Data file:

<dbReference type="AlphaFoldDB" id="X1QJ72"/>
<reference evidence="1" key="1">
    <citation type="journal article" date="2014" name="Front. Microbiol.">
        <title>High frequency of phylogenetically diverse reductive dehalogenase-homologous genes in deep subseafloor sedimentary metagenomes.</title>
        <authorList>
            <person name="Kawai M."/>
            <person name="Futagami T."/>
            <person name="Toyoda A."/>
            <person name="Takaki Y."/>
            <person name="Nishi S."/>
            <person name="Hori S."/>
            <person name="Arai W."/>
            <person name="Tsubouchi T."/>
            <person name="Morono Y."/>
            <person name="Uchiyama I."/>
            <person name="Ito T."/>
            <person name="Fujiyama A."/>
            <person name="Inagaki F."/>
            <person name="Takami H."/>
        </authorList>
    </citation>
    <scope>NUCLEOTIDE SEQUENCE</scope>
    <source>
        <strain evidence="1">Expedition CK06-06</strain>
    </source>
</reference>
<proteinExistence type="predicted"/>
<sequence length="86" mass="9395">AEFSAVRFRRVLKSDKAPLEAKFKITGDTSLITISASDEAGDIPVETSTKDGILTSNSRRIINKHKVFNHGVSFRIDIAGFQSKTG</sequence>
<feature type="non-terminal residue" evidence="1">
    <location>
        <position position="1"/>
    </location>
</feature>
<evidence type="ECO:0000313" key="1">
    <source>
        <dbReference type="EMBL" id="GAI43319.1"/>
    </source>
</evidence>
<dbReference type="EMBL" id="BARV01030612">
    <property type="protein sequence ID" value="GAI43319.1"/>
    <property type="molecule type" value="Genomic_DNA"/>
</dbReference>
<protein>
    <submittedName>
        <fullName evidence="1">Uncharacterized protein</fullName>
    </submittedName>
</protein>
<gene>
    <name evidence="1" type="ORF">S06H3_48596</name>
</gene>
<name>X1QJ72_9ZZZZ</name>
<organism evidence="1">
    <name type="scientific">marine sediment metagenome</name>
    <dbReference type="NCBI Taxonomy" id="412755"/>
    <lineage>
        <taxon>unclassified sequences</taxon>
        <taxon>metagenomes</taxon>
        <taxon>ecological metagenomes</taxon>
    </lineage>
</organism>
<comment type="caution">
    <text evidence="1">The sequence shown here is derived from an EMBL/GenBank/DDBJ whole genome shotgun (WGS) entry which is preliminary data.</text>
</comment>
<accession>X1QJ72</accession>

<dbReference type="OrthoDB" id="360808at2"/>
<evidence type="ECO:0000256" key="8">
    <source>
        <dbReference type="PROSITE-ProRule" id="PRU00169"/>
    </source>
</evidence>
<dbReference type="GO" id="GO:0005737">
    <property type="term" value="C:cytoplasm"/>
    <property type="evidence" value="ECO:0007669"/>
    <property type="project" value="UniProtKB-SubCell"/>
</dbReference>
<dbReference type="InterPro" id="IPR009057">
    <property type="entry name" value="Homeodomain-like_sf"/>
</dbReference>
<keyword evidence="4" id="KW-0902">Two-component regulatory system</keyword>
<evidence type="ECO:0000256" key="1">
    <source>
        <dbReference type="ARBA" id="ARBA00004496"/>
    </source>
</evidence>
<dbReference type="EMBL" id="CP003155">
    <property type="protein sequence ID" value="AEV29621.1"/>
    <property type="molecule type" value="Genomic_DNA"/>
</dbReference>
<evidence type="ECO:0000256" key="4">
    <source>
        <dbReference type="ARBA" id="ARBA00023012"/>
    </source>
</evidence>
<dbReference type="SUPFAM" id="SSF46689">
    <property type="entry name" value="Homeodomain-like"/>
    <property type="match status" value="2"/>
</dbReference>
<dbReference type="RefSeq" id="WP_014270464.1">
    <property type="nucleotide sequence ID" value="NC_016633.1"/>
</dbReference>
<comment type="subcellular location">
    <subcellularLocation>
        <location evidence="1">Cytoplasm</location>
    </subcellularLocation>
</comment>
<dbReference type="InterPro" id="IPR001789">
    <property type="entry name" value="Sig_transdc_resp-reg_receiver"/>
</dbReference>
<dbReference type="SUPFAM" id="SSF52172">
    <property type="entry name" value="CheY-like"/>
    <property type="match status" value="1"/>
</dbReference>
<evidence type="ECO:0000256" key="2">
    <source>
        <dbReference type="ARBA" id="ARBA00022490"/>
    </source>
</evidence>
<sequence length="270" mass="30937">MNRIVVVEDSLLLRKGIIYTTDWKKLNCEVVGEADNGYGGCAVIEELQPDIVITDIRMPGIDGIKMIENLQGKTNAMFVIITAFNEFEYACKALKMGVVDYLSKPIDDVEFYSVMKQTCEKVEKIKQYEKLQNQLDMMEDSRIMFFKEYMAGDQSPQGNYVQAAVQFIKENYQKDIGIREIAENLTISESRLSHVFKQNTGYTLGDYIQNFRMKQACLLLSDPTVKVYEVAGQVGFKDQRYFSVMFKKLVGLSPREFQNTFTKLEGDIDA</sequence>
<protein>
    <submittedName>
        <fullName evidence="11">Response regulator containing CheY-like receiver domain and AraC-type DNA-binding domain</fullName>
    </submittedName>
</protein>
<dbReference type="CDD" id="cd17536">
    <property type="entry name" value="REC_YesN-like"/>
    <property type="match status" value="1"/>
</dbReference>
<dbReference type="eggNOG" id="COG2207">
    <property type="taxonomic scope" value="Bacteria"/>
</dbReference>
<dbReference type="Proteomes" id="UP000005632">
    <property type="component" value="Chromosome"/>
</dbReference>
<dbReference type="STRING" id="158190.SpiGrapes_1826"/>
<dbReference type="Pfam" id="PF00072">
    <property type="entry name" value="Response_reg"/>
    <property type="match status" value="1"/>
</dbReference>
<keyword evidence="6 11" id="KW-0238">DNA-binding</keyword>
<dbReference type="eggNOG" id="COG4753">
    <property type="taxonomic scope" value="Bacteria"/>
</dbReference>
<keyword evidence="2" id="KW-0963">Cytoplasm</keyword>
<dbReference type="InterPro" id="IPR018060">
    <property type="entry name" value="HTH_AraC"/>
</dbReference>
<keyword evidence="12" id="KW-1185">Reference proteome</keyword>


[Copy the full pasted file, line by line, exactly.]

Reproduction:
<dbReference type="AlphaFoldDB" id="X1QJ72"/>
<reference evidence="1" key="1">
    <citation type="journal article" date="2014" name="Front. Microbiol.">
        <title>High frequency of phylogenetically diverse reductive dehalogenase-homologous genes in deep subseafloor sedimentary metagenomes.</title>
        <authorList>
            <person name="Kawai M."/>
            <person name="Futagami T."/>
            <person name="Toyoda A."/>
            <person name="Takaki Y."/>
            <person name="Nishi S."/>
            <person name="Hori S."/>
            <person name="Arai W."/>
            <person name="Tsubouchi T."/>
            <person name="Morono Y."/>
            <person name="Uchiyama I."/>
            <person name="Ito T."/>
            <person name="Fujiyama A."/>
            <person name="Inagaki F."/>
            <person name="Takami H."/>
        </authorList>
    </citation>
    <scope>NUCLEOTIDE SEQUENCE</scope>
    <source>
        <strain evidence="1">Expedition CK06-06</strain>
    </source>
</reference>
<proteinExistence type="predicted"/>
<sequence length="86" mass="9395">AEFSAVRFRRVLKSDKAPLEAKFKITGDTSLITISASDEAGDIPVETSTKDGILTSNSRRIINKHKVFNHGVSFRIDIAGFQSKTG</sequence>
<feature type="non-terminal residue" evidence="1">
    <location>
        <position position="1"/>
    </location>
</feature>
<evidence type="ECO:0000313" key="1">
    <source>
        <dbReference type="EMBL" id="GAI43319.1"/>
    </source>
</evidence>
<dbReference type="EMBL" id="BARV01030612">
    <property type="protein sequence ID" value="GAI43319.1"/>
    <property type="molecule type" value="Genomic_DNA"/>
</dbReference>
<protein>
    <submittedName>
        <fullName evidence="1">Uncharacterized protein</fullName>
    </submittedName>
</protein>
<gene>
    <name evidence="1" type="ORF">S06H3_48596</name>
</gene>
<name>X1QJ72_9ZZZZ</name>
<organism evidence="1">
    <name type="scientific">marine sediment metagenome</name>
    <dbReference type="NCBI Taxonomy" id="412755"/>
    <lineage>
        <taxon>unclassified sequences</taxon>
        <taxon>metagenomes</taxon>
        <taxon>ecological metagenomes</taxon>
    </lineage>
</organism>
<comment type="caution">
    <text evidence="1">The sequence shown here is derived from an EMBL/GenBank/DDBJ whole genome shotgun (WGS) entry which is preliminary data.</text>
</comment>
<accession>X1QJ72</accession>

<dbReference type="OrthoDB" id="360808at2"/>
<evidence type="ECO:0000256" key="8">
    <source>
        <dbReference type="PROSITE-ProRule" id="PRU00169"/>
    </source>
</evidence>
<dbReference type="GO" id="GO:0005737">
    <property type="term" value="C:cytoplasm"/>
    <property type="evidence" value="ECO:0007669"/>
    <property type="project" value="UniProtKB-SubCell"/>
</dbReference>
<dbReference type="InterPro" id="IPR009057">
    <property type="entry name" value="Homeodomain-like_sf"/>
</dbReference>
<keyword evidence="4" id="KW-0902">Two-component regulatory system</keyword>
<evidence type="ECO:0000256" key="1">
    <source>
        <dbReference type="ARBA" id="ARBA00004496"/>
    </source>
</evidence>
<dbReference type="EMBL" id="CP003155">
    <property type="protein sequence ID" value="AEV29621.1"/>
    <property type="molecule type" value="Genomic_DNA"/>
</dbReference>
<evidence type="ECO:0000256" key="4">
    <source>
        <dbReference type="ARBA" id="ARBA00023012"/>
    </source>
</evidence>
<dbReference type="SUPFAM" id="SSF46689">
    <property type="entry name" value="Homeodomain-like"/>
    <property type="match status" value="2"/>
</dbReference>
<dbReference type="RefSeq" id="WP_014270464.1">
    <property type="nucleotide sequence ID" value="NC_016633.1"/>
</dbReference>
<comment type="subcellular location">
    <subcellularLocation>
        <location evidence="1">Cytoplasm</location>
    </subcellularLocation>
</comment>
<dbReference type="InterPro" id="IPR001789">
    <property type="entry name" value="Sig_transdc_resp-reg_receiver"/>
</dbReference>
<dbReference type="SUPFAM" id="SSF52172">
    <property type="entry name" value="CheY-like"/>
    <property type="match status" value="1"/>
</dbReference>
<evidence type="ECO:0000256" key="2">
    <source>
        <dbReference type="ARBA" id="ARBA00022490"/>
    </source>
</evidence>
<sequence length="270" mass="30937">MNRIVVVEDSLLLRKGIIYTTDWKKLNCEVVGEADNGYGGCAVIEELQPDIVITDIRMPGIDGIKMIENLQGKTNAMFVIITAFNEFEYACKALKMGVVDYLSKPIDDVEFYSVMKQTCEKVEKIKQYEKLQNQLDMMEDSRIMFFKEYMAGDQSPQGNYVQAAVQFIKENYQKDIGIREIAENLTISESRLSHVFKQNTGYTLGDYIQNFRMKQACLLLSDPTVKVYEVAGQVGFKDQRYFSVMFKKLVGLSPREFQNTFTKLEGDIDA</sequence>
<protein>
    <submittedName>
        <fullName evidence="11">Response regulator containing CheY-like receiver domain and AraC-type DNA-binding domain</fullName>
    </submittedName>
</protein>
<dbReference type="CDD" id="cd17536">
    <property type="entry name" value="REC_YesN-like"/>
    <property type="match status" value="1"/>
</dbReference>
<dbReference type="eggNOG" id="COG2207">
    <property type="taxonomic scope" value="Bacteria"/>
</dbReference>
<dbReference type="Proteomes" id="UP000005632">
    <property type="component" value="Chromosome"/>
</dbReference>
<dbReference type="STRING" id="158190.SpiGrapes_1826"/>
<dbReference type="Pfam" id="PF00072">
    <property type="entry name" value="Response_reg"/>
    <property type="match status" value="1"/>
</dbReference>
<keyword evidence="6 11" id="KW-0238">DNA-binding</keyword>
<dbReference type="eggNOG" id="COG4753">
    <property type="taxonomic scope" value="Bacteria"/>
</dbReference>
<keyword evidence="2" id="KW-0963">Cytoplasm</keyword>
<dbReference type="InterPro" id="IPR018060">
    <property type="entry name" value="HTH_AraC"/>
</dbReference>
<keyword evidence="12" id="KW-1185">Reference proteome</keyword>